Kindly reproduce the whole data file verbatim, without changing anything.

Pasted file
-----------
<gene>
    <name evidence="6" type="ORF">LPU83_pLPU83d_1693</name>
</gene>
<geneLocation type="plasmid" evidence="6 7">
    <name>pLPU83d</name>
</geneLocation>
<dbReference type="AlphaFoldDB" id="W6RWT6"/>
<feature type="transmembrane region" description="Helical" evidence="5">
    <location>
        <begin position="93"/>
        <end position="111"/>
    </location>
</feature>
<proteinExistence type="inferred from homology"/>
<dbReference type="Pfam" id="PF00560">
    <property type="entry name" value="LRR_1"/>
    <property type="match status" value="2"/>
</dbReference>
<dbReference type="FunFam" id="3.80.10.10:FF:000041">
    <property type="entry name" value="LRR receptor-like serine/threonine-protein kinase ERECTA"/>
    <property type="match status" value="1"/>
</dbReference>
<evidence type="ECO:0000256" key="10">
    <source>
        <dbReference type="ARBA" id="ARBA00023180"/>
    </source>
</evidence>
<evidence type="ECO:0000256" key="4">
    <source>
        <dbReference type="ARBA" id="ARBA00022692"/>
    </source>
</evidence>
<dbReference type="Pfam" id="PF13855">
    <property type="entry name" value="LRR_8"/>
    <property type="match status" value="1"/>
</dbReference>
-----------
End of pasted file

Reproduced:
<gene>
    <name evidence="6" type="ORF">LPU83_pLPU83d_1693</name>
</gene>
<geneLocation type="plasmid" evidence="6 7">
    <name>pLPU83d</name>
</geneLocation>
<dbReference type="AlphaFoldDB" id="W6RWT6"/>
<feature type="transmembrane region" description="Helical" evidence="5">
    <location>
        <begin position="93"/>
        <end position="111"/>
    </location>
</feature>
<proteinExistence type="inferred from homology"/>
<dbReference type="Pfam" id="PF00560">
    <property type="entry name" value="LRR_1"/>
    <property type="match status" value="2"/>
</dbReference>
<dbReference type="FunFam" id="3.80.10.10:FF:000041">
    <property type="entry name" value="LRR receptor-like serine/threonine-protein kinase ERECTA"/>
    <property type="match status" value="1"/>
</dbReference>
<evidence type="ECO:0000256" key="10">
    <source>
        <dbReference type="ARBA" id="ARBA00023180"/>
    </source>
</evidence>
<evidence type="ECO:0000256" key="4">
    <source>
        <dbReference type="ARBA" id="ARBA00022692"/>
    </source>
</evidence>
<dbReference type="Pfam" id="PF13855">
    <property type="entry name" value="LRR_8"/>
    <property type="match status" value="1"/>
</dbReference>